Winston Groom, Vietnam veteran and famed author of the novel Forrest Gump, which was later the basis for the beloved film starring Tom Hanks, died at his home in Fairhope, Alabama on September 17. He was 77.
His death, reports the Washington Post, was unexpected, with his wife Susan Groom adding that they “believe it was a heart issue.”
Prior to finding fame with Forrest Gump, Groom had already published three novels: Better Times Than These, As Summers Die, and Only. In 1983 Groom, alongside journalist Duncan Spencer, published Conversations with the Enemy: The Story of PFC Robert Garwood, the harrowing account of the longest-held U.S. prisoner of war in Vietnam. The book was a nonfiction finalist for a Pulitzer Prize.
It was in 1986, however, that Groom’s most beloved character took form. While out with his father for lunch, Groom told C-SPAN in 2014, his dad began to describe how there was once a young, intellectually disabled boy with a savant-like ability to play the piano in his neighborhood. Frequently picked on, the young boy began to make friends due to his musical abilities.
The story piqued Groom’s interest and once the budding novelist began to write, the words seemingly poured out of him. It took Groom a mere six weeks to complete Forrest Gump.
“It was like it was writing itself,” Groom said in the interview with C-SPAN. “I didn’t have any notes, I didn’t have any research…what’s he going to do today?”
The novel sold respectably, garnering decent reviews, but it wasn’t until the 1994 movie, directed by Robert Zemeckis, that Groom’s character Forrest became a beloved American figure—with his “Gumpisms” becoming entrenched in the American lexicon.
Groom told C-SPAN “you write what you know…I’d never done anything worth a hoot in my life except that,” Groom said in describing his service in Vietnam and what propelled him to write his novel. “It’s something that was very impressed on me. To write about men in war.”
Born on March 23, 1943, in Washington, D.C., Winston Groom and his family moved to Mobile, Alabama, shortly after his birth. Groom’s father was a lawyer and his mother an English teacher. After graduating from the University of Alabama, Groom entered the Army in 1965 and served as an infantry officer in Vietnam.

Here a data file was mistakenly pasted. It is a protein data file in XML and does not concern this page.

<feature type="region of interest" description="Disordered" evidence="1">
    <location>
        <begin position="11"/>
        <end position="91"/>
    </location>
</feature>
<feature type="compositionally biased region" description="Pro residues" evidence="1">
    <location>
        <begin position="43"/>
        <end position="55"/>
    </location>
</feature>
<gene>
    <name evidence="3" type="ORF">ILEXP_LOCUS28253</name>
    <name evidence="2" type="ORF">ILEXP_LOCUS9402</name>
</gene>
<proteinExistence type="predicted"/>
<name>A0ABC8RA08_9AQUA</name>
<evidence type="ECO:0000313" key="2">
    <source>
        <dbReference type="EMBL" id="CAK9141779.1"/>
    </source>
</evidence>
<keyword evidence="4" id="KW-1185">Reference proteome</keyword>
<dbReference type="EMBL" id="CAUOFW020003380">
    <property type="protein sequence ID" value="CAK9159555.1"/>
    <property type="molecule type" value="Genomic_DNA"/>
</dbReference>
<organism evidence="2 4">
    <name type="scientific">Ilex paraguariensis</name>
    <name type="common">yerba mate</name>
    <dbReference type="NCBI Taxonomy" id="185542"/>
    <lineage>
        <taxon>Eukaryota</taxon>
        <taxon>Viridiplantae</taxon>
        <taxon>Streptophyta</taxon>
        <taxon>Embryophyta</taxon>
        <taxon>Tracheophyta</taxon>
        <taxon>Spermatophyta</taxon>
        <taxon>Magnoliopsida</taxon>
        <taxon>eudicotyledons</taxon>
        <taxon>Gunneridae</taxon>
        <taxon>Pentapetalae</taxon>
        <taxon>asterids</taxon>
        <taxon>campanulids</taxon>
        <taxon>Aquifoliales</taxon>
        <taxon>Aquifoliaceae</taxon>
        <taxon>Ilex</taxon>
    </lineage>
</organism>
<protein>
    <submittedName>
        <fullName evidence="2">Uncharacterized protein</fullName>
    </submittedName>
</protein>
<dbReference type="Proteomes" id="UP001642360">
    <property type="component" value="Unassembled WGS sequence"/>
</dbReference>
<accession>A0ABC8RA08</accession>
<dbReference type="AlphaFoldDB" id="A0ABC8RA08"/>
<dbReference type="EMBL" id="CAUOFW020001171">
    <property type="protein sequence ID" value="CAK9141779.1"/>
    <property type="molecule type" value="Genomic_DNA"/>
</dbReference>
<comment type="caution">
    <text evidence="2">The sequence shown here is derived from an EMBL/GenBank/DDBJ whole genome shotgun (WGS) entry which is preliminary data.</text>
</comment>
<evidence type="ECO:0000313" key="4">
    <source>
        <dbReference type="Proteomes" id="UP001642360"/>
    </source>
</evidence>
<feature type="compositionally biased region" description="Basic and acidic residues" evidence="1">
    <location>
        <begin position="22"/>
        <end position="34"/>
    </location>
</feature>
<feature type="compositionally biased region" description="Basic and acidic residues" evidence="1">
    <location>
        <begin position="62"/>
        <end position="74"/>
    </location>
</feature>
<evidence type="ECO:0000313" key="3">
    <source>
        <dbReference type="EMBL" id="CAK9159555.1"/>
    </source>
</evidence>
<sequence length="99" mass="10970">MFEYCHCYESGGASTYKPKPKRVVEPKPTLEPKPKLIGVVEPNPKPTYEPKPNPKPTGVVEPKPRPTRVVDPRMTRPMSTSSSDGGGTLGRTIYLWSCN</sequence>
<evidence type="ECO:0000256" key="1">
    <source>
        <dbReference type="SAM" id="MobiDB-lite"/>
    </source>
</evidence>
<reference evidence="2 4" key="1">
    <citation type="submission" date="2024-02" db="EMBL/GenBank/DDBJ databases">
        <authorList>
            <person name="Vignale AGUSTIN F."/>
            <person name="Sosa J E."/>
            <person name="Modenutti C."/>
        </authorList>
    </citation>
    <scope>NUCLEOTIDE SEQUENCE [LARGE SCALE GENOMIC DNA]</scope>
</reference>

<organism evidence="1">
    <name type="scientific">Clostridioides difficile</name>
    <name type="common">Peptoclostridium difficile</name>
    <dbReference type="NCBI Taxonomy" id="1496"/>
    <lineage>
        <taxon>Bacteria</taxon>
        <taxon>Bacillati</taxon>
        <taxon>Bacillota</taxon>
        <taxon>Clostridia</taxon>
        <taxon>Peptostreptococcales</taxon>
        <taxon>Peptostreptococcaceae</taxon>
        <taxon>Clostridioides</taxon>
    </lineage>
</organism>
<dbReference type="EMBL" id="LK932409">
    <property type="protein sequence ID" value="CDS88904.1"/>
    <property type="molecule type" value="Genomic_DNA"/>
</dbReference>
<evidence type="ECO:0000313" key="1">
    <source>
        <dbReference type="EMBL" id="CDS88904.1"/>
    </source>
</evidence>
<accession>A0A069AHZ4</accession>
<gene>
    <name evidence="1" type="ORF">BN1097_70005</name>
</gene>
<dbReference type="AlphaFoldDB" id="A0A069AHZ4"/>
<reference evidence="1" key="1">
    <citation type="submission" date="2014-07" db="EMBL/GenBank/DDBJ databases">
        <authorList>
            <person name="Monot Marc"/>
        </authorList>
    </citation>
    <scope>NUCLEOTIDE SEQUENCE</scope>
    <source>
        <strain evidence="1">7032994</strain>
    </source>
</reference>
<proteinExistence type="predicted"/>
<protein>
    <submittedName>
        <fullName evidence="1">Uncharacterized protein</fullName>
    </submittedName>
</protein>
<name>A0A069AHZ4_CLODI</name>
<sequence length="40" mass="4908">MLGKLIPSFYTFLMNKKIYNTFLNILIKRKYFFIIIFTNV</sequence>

After his discharge, Groom briefly worked in a box factory back in Alabama before landing a role as a reporter for the now-defunct Washington Star. After working for nearly a decade at the Star, Groom left the paper in 1976 to follow his dream of being a novelist.
“I thought, ‘Well, if I don’t get out of here to do this now, I’ll never do it,’” he told C-SPAN. “So I announced that I was going to resign to write a book. And I thought that was rather brave, because that sort of burned my bridges. I’d be too embarrassed to go back to the newspaper.”
The film release of “Forrest Gump” catapulted Groom into the public eye. The author noted that not a week would go by without strangers approaching him and quoting lines from the film—especially the line “Life is like a box of chocolates.”
While one of the more memorable lines said on screen, the words were not written by Groom but by screenwriter Eric Roth.
Groom’s version was somewhat more poignant and reflective—“Let me say this: bein a idiot is no box of chocolates. People laugh, lose patience, treat you shabby.”
“Why… didn’t they use my line?” Groom posited after the film’s release. “Well, what do I know? Everywhere I go people send me chocolates. I hate chocolates!”
Despite the chocolate “controversy”, overall Groom was pleased with the execution of the movie.
“They kept the character pretty much as I intended,” he told the New York Times in 1994. “As I see it, it’s a story about human dignity, and the fact that you don’t have to be smart or rich to maintain your dignity even when some pretty undignified things are happening all around you.”
During his lauded career Groom wrote eight novels as well as more than a dozen nonfiction books. His latest, The Patriots: Alexander Hamilton, Thomas Jefferson, John Adams, and the Making of America, will be published this November by National Geographic.